NIAGARA-ON-THE-LAKE, Ont. – Contemporary musical composer Adam Guettel is coming to the picturesque village of Niagara-on-the-Lake this week for a “conversation,” topics to include his life, career and plans and very likely a barrage of queries on his Tony Award-winning Broadway hit of almost a decade ago, “The Light in the Piazza.”
“Piazza” has just opened in chamber-piece format at The Shaw Festival’s Courthouse Theatre. The intimate surroundings are a perfect place to savor this sweetly sophisticated and bilingual little fairy tale, told with operatic ardor. It’s a tale of young lovers discovering the world and each other with perhaps their supposedly wiser mentors doing the same.
Composer Guettel (his bluegrass-tinged “Floyd Collins” was a Shaw Festival favorite some seasons back), has jammed this “Piazza” with melodies, mini-arias, snippets, all moving the story of a moment in time in Florence, Italy of Clara and Fabrizio, of kept secrets, a faltering marriage back in the States and culture clash that threatens to tear apart two families.
Clara, a woman/child of 26 who acts much younger because of a childhood accident that left her “emotionally stalled,” and her mother, careful Margaret, are on vacation in Florence. They are agog at the Uffizi Gallery, the Ponte Vecchio, Ghiberti Doors, the sculptures (“There’s a completely naked statue!” giggles Clara), when a Tuscan breeze wafts the girl’s hat across the Piazza della Signoria and into the grasp of Fabrizio, a handsome Florentine lad of 20. When the hat is returned, Fabrizio (and Clara) are immediately smitten; not exactly hit in the eye by a big pizza pie, but amore nevertheless. Mom Margaret is wary. She’s spent her life protecting Clara. “She’s not what she appears,” she keeps telling people.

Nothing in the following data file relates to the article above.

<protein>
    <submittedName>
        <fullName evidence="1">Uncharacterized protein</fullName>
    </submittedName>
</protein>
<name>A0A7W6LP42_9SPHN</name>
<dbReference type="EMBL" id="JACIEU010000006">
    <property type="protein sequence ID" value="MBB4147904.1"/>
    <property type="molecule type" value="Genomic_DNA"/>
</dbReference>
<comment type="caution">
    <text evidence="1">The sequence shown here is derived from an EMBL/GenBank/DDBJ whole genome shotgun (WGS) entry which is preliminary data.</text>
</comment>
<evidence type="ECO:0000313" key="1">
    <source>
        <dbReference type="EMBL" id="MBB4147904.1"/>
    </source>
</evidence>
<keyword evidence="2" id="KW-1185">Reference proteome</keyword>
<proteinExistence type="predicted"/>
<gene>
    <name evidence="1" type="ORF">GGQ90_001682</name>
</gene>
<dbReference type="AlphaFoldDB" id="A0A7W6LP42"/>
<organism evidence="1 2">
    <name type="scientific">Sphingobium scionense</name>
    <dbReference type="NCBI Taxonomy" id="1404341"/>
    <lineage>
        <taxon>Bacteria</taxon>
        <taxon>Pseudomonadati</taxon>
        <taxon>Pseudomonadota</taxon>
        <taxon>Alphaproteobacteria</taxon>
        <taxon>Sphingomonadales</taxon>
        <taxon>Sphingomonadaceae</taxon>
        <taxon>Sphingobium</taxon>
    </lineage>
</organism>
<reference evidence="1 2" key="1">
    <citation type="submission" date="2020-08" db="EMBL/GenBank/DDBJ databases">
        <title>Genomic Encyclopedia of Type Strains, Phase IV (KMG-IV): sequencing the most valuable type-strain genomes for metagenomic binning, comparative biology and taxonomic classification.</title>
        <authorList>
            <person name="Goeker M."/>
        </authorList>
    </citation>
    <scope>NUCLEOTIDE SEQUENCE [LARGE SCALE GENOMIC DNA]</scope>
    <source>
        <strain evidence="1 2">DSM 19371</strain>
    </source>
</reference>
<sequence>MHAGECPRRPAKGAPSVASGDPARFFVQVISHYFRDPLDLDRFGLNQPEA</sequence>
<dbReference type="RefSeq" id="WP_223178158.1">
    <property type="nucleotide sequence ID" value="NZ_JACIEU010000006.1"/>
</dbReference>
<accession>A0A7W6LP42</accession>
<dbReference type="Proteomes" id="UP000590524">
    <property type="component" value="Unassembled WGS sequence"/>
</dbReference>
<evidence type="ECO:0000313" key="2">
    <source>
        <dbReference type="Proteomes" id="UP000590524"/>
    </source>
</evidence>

Things move quickly. Fabrizio arranges a meeting with Margaret, Clara and his parents, and sweeps Clara around the city. “Il Mondo Era Vuoto,” he sings, “The world was empty.” They try to express their new feelings with a touching duet, “Say it Somehow.” (“Somehow you can show me, I know that you know me.”) They’re goners.
Margaret phones home. Husband Roy seems disinterested until a possible Clara-Fabrizio wedding is mentioned. It’s clear that this stateside marriage has gone downhill and meanwhile, there are roadblocks to the Florence nuptials. Clara has a meltdown or two, Fabrizio’s dad has his doubts. We’re left thinking that it’ll work out. Margaret – “The Light in the Piazza” is really her play – ponders her own future on the closing “Fable:” “Love’s a fake, love’s a fable … just a painting on a ceiling, just a children’s fairy tale … still you have to look.” Thoughtful.
The score soars and the “book” by Craig Lucas skillfully leaves plenty of room for the music. You won’t take any melodies home though; there’s not a one you will hum later and when word’s fail, Guettel adds many scale hopping “ahhhhhh’s.” Occasionally, it’s too much.
It takes some work to comprehend every lyric. Guettel is a fan of Stephen Sondheim so words are plentiful and a few times Paul Sportelli’s small but able orchestra overpowers. Infrequently, thankfully.
Jay Turvey directs. Large set pieces, gratuitously moved about, are by Michael Gianfrancesco.
You’ll love the cast, both vocally and in their roles. Patti Jamieson’s Margaret is wonderfully complete; she’s a joy. Jacqueline Thair and Jeff Irving are Clara and Fabrizio and they are believable and refreshing. Julain Molnar, Kelly Wong and Shawn Wright are excellent, as are Stratford imports Juan Chioran and Kaylee Harwood.
Guettel loves to “write for character and tell stories and express love through music.” “The Light in the Piazza” is a superb example of his work.
“Light in the Piazza”: 3 and 1/2 stars (Out of four)
Shaw Festival’s Courthouse
Through Oct. 13
Info: (800) 511-7429, www.shawfest.com